Washington State University researchers have developed a low-cost, portable laboratory on a smartphone that can analyze several samples at once to catch a cancer biomarker, producing lab quality results.
The research team, led by Lei Li, assistant professor in the School of Mechanical and Materials Engineering, recently published the work in the journal Biosensors and Bioelectronics (http://www.sciencedirect.com/science/article/pii/S0956566316308983).
At a time when patients and medical professionals expect always faster results, researchers are trying to translate biodetection technologies used in laboratories to the field and clinic, so patients can get nearly instant diagnoses in a physician’s office, an ambulance or the emergency room.
The WSU research team created an eight channel smartphone spectrometer that can detect human interleukin-6 (IL-6), a known biomarker for lung, prostate, liver, breast and epithelial cancers. A spectrometer analyzes the amount and type of chemicals in a sample by measuring the light spectrum.
Although smartphone spectrometers exist, they only monitor or measure a single sample at a time, making them inefficient for real world applications. Li’s multichannel spectrometer can measure up to eight different samples at once using a common test called ELISA, or colorimetric test enzyme-linked immunosorbent assay, that identifies antibodies and color change as disease markers.
Although Li’s group has only used the smartphone spectrometer with standard lab-controlled samples, their device has been up to 99 percent accurate. The researchers are now applying their portable spectrometer in real world situations.
“With our eight channel spectrometer, we can put eight different samples to do the same test, or one sample in eight different wells to do eight different tests. This increases our device’s efficiency,” said Li, who has filed a provisional patent for the work.
“The spectrometer would be especially useful in clinics and hospitals that have a large number of samples without on-site labs, or for doctors who practice abroad or in remote areas,” he said. “They can’t carry a whole lab with them. They need a portable and efficient device.”
Li’s design works with an iPhone 5. He is creating an adjustable design that will be compatible with any smartphone.
Washington State University biologist Mechthild Tegeder has developed a way to dramatically increase the yield and quality of soybeans.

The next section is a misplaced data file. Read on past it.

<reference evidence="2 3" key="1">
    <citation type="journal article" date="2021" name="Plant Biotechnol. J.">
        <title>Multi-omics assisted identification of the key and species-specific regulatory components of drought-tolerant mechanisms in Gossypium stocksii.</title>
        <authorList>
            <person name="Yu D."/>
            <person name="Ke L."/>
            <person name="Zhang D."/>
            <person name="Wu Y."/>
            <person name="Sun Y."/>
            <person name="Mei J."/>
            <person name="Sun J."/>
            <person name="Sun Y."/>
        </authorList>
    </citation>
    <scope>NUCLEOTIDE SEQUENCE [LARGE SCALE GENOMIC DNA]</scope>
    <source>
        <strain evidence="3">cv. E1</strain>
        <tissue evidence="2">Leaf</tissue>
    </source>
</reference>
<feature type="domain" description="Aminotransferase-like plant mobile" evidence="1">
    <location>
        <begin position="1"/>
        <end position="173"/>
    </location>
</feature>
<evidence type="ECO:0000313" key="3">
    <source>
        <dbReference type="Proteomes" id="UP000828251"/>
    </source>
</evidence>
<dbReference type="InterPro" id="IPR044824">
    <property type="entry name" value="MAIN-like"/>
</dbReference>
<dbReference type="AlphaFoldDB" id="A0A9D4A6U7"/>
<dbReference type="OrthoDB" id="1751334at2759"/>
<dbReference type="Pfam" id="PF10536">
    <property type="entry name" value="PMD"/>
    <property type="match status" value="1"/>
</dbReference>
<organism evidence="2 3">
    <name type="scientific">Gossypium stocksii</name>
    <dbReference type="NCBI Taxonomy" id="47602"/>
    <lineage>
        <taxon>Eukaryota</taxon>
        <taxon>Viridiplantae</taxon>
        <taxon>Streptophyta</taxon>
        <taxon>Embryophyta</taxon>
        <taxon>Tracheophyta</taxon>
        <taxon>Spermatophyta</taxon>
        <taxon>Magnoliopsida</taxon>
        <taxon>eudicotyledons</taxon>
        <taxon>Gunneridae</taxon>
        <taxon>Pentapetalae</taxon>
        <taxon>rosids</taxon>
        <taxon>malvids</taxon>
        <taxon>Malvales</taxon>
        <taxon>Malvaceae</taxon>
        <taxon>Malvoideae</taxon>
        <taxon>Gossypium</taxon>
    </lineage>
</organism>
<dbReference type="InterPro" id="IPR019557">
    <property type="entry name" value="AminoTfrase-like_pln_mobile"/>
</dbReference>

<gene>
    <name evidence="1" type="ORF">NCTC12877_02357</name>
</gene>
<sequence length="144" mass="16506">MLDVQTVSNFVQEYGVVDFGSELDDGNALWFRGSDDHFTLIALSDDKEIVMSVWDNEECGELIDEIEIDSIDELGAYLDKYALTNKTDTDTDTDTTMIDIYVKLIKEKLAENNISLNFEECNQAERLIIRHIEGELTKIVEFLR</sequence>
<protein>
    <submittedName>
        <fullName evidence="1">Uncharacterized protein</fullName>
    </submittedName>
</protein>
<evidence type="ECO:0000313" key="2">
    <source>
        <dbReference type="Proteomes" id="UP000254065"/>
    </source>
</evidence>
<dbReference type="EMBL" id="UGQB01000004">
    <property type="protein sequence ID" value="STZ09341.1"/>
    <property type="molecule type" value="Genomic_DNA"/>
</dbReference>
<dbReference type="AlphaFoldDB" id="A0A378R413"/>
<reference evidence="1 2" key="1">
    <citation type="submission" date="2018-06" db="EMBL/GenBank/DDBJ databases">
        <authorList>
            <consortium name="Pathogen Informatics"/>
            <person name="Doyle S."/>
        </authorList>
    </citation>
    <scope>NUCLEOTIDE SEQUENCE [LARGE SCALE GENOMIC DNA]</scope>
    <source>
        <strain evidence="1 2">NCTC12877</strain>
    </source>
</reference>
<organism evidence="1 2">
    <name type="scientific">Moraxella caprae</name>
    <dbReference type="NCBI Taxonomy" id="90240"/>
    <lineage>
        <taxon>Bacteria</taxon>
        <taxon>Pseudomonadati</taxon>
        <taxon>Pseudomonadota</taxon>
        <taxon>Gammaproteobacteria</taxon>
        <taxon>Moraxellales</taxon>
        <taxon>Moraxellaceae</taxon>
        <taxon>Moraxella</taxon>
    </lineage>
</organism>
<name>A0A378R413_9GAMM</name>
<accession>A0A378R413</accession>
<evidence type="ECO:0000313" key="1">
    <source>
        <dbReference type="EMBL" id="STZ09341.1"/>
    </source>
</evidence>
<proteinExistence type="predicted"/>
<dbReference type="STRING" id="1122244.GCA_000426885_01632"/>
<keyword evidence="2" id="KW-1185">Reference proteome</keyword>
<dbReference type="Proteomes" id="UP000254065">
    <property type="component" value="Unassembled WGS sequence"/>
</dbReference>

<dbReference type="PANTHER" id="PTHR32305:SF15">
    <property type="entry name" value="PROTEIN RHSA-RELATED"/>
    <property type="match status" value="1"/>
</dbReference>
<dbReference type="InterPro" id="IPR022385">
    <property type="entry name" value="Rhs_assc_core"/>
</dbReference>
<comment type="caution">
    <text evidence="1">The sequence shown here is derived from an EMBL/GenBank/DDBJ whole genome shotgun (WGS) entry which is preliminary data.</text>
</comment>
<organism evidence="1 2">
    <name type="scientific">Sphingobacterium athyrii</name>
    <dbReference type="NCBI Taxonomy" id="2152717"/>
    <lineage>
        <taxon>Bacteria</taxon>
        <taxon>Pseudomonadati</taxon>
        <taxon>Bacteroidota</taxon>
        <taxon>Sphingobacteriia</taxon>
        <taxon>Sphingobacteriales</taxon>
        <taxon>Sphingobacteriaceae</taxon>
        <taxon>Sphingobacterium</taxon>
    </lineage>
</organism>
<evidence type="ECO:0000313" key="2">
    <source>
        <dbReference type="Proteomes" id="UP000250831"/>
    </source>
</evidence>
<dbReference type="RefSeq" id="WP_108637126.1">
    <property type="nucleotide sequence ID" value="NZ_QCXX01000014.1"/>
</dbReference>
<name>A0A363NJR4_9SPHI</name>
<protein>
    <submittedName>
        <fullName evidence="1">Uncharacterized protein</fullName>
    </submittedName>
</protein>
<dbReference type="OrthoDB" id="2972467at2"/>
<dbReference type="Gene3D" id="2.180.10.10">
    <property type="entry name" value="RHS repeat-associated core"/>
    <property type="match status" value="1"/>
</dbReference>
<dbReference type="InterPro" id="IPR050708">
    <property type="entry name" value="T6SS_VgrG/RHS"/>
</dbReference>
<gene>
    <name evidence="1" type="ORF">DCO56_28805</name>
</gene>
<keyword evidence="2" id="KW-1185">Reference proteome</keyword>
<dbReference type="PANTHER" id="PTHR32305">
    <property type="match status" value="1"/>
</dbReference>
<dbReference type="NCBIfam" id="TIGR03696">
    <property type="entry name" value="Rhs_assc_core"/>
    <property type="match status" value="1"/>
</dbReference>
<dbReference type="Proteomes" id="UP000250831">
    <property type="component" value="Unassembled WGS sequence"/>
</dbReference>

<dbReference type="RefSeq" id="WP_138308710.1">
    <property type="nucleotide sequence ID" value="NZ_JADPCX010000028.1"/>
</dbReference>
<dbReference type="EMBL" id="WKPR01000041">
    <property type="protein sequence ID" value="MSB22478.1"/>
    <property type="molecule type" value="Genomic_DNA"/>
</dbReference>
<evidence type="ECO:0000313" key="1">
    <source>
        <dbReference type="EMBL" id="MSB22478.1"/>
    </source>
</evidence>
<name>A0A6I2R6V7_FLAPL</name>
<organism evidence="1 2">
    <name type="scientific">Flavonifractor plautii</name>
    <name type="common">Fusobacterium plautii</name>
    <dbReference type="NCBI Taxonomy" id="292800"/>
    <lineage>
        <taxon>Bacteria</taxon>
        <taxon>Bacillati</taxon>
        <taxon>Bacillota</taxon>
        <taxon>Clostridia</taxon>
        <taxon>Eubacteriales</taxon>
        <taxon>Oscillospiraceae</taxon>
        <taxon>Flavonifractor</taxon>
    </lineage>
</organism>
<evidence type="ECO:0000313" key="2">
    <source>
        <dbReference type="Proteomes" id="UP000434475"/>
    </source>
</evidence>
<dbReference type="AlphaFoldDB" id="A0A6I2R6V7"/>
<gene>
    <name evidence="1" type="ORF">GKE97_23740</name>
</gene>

Her greenhouse-grown soybean plants fix twice as much nitrogen from the atmosphere as their natural counterparts, grow larger and produce up to 36 percent more seeds.
Tegeder designed a novel way to increase the flow of nitrogen, an essential nutrient, from specialized bacteria in soybean root nodules to the seed-producing organs. She and Amanda Carter, a biological sciences graduate student, found the increased rate of nitrogen transport kicked the plants into overdrive.
Their work, published recently in Current Biology, is a major breakthrough in the science of improving crop yields. It could eventually help address society’s critical challenge of feeding a growing human population while protecting the environment. See the paper athttp://www.sciencedirect.com/science/article/pii/S0960982216306157.
“The biggest implication of our research is that by ramping up the natural nitrogen allocation process we can increase the amount of food we produce without contributing to further agricultural pollution,” Tegeder said. “Eventually we would like to transfer what we have learned to other legumes and plants that humans grow for food.”
Improving grain yields
Legumes account for around 30 percent of the world’s agricultural production. They consist of plants like soybeans, alfalfa, peas, beans and lentils, among others.
Unlike crops that rely on naturally occurring and artificially made nitrogen from the soil, legumes contain rhizobia bacterioids in their root nodules that have the unique capability of converting or “fixing” nitrogen gas from the atmosphere.